Nonparticipation in mammography screening: apathy, anxiety or cost?

N Z Med J. 1993 Jul 14;106(959):284-6.

Abstract

Aims: A survey was undertaken to find out why only 46% of eligible women had taken the opportunity to join the South Canterbury mammography screening programme in the first 22 months of operation.

Methods: One hundred and sixty seven randomly chosen women, aged between 40 and 65 years, who had not had a mammogram, were questioned about their knowledge of, and attitudes to, mammography screening.

Results: The answers showed that apathy, lack of concern and lack of perceived need were reasons quoted for nonattendance by almost half of respondents. Other important barriers to mammography screening were: (1) fear of a positive screen result (admitted by 39%); (2) lack of encouragement by some general practitioners (quoted by 19%); and (3) lack of knowledge about screening mammography (one third did not know that mammography was a screening and not just a diagnostic procedure). The current cost is a major deterrent for many unscreened women with only 28% saying they would be willing to pay more than $55.00, but only 10% unwilling to pay at all and only 5% quoting cost as their reason for nonattendance.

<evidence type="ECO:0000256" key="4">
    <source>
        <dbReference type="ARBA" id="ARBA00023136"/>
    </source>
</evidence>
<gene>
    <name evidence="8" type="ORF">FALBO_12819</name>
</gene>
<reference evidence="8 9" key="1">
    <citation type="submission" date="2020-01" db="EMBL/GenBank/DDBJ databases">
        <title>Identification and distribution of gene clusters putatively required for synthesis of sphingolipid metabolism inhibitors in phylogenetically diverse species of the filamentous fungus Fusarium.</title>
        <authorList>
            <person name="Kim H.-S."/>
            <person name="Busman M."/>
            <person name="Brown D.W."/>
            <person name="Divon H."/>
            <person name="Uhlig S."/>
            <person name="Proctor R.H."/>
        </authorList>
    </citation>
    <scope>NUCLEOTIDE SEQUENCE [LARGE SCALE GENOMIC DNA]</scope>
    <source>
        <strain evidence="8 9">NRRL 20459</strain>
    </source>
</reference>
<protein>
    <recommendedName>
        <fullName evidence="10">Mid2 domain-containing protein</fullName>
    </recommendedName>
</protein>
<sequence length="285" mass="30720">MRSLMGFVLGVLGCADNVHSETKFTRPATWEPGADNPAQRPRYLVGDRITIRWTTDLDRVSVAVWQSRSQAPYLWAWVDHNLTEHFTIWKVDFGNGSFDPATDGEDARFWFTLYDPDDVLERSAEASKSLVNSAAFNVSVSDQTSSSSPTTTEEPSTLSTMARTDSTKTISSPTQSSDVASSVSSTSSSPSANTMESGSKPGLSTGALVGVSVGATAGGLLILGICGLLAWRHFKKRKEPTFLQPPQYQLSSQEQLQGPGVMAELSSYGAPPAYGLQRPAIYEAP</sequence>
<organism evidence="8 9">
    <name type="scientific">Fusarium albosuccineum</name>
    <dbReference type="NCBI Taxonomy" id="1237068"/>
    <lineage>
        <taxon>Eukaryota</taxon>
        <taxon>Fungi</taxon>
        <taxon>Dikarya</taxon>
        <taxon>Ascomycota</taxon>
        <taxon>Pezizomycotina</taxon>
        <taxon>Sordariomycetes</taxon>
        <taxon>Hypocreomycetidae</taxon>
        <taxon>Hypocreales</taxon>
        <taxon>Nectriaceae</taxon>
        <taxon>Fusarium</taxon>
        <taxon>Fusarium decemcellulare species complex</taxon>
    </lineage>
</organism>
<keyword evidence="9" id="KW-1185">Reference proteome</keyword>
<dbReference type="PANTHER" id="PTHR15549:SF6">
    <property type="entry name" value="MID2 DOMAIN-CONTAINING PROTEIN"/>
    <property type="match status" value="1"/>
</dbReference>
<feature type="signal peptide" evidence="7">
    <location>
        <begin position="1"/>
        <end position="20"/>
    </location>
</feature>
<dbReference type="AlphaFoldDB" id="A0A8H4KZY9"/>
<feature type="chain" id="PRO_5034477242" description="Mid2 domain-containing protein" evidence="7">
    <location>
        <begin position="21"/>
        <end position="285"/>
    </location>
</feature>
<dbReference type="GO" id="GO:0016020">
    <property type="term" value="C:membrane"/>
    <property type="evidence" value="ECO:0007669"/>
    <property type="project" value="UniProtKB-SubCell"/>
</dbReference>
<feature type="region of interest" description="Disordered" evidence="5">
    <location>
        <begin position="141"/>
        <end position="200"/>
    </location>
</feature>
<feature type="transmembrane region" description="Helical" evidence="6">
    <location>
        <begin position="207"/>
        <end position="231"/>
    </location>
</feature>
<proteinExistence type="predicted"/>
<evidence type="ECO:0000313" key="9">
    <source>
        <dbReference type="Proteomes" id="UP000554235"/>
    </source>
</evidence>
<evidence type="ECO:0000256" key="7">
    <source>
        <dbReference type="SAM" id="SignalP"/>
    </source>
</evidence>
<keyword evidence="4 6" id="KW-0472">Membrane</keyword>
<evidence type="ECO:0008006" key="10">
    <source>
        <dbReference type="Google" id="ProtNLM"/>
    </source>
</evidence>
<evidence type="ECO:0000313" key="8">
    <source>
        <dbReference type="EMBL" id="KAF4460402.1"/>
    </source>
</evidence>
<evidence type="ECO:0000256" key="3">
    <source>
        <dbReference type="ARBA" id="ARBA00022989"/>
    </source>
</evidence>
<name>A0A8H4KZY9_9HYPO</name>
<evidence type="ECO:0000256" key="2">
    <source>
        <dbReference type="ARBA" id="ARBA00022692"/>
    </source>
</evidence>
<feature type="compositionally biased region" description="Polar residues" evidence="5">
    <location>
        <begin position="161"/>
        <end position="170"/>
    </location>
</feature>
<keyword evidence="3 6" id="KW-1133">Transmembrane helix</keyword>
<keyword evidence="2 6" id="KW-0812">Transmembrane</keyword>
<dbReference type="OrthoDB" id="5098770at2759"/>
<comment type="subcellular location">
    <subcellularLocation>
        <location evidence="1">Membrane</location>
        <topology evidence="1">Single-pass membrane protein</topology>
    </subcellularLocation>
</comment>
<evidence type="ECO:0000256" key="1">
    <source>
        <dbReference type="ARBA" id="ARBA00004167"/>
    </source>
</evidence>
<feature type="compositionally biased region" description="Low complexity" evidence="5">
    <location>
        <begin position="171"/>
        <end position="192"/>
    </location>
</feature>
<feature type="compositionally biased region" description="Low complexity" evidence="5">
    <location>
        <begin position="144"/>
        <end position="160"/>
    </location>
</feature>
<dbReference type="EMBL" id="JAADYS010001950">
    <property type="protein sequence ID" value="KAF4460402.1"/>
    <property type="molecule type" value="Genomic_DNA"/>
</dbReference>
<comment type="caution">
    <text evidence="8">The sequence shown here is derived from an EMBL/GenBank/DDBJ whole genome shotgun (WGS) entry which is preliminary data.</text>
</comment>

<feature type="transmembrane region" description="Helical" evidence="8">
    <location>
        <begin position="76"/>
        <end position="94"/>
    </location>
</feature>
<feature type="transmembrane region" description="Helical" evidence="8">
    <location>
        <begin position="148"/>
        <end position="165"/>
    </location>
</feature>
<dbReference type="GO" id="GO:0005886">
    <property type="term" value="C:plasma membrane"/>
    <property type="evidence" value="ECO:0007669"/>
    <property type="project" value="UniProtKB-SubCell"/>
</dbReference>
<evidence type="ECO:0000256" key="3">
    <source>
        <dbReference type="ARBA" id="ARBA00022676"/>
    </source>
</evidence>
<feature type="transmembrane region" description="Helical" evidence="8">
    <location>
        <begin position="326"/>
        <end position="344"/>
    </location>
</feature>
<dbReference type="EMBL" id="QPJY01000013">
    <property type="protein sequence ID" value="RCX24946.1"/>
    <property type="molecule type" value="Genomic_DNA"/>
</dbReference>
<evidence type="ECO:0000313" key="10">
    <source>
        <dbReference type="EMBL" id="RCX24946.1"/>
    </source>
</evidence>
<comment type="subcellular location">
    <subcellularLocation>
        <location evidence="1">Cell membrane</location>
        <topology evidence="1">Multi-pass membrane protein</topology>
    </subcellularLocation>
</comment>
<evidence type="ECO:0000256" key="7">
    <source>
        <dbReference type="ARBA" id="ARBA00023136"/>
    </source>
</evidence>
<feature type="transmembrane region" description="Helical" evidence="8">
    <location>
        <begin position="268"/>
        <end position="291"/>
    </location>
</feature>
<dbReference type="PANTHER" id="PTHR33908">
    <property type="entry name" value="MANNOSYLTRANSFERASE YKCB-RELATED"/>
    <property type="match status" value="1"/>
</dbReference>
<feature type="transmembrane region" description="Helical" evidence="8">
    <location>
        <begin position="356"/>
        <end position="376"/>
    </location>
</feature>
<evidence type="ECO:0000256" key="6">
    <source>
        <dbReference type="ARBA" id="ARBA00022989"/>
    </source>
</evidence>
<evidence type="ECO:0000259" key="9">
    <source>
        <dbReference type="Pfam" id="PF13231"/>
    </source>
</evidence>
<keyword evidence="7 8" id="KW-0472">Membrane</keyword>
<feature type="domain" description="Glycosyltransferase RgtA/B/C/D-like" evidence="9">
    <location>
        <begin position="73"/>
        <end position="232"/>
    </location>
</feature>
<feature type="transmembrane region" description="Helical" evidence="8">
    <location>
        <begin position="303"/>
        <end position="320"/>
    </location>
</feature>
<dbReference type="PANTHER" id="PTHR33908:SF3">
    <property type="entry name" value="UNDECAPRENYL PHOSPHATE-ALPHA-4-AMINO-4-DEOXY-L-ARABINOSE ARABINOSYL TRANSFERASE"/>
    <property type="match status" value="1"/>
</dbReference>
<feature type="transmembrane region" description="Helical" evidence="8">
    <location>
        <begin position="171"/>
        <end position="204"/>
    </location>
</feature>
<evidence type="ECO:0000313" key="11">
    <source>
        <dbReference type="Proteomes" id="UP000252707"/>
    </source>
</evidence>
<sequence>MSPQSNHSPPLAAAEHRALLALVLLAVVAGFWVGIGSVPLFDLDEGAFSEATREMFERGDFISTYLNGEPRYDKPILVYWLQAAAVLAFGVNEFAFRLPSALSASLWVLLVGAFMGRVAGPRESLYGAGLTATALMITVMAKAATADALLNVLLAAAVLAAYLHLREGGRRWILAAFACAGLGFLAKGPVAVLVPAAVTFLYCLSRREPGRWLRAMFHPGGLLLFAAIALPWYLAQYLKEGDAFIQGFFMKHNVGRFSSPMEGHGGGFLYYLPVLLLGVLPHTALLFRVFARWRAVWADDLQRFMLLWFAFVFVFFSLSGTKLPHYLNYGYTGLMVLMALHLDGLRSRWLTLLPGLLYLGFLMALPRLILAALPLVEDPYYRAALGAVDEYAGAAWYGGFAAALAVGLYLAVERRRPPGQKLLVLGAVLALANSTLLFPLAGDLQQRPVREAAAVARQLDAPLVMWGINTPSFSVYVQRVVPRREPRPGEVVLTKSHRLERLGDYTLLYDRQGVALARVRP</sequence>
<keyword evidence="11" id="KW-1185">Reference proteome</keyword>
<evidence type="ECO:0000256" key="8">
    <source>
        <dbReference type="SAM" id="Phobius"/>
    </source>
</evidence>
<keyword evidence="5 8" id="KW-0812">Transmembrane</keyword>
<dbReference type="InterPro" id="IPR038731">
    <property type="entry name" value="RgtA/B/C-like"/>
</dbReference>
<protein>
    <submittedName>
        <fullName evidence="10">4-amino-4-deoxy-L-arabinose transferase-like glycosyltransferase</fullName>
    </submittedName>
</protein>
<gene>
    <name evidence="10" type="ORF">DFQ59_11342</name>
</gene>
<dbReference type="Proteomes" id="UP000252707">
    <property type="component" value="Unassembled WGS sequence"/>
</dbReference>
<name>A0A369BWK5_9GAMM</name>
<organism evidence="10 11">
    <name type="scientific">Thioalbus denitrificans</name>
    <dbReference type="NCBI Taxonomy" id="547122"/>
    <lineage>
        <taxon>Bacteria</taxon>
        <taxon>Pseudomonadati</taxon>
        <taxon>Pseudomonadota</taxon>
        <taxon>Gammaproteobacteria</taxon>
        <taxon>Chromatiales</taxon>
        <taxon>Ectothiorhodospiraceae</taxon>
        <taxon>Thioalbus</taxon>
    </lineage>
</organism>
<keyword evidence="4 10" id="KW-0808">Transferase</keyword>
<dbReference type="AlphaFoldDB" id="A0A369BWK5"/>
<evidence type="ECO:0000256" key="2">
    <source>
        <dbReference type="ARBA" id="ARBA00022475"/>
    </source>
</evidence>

Conclusion: Strategies to improve attendance are suggested.

Publication types

  • Research Support, Non-U.S. Gov't

MeSH terms

  • Adult
  • Aged
  • Breast Neoplasms / prevention & control*
  • Educational Status
  • Female
  • Health Knowledge, Attitudes, Practice*
  • Health Surveys
  • Humans
  • Mammography / economics
  • Mammography / psychology
  • Mammography / statistics & numerical data*
  • Marriage
  • Mass Screening / economics
  • Mass Screening / psychology
  • Mass Screening / statistics & numerical data*
  • Middle Aged
  • New Zealand
  • Patient Acceptance of Health Care / statistics & numerical data*
  • Patient Education as Topic
  • Physician-Patient Relations
  • Surveys and Questionnaires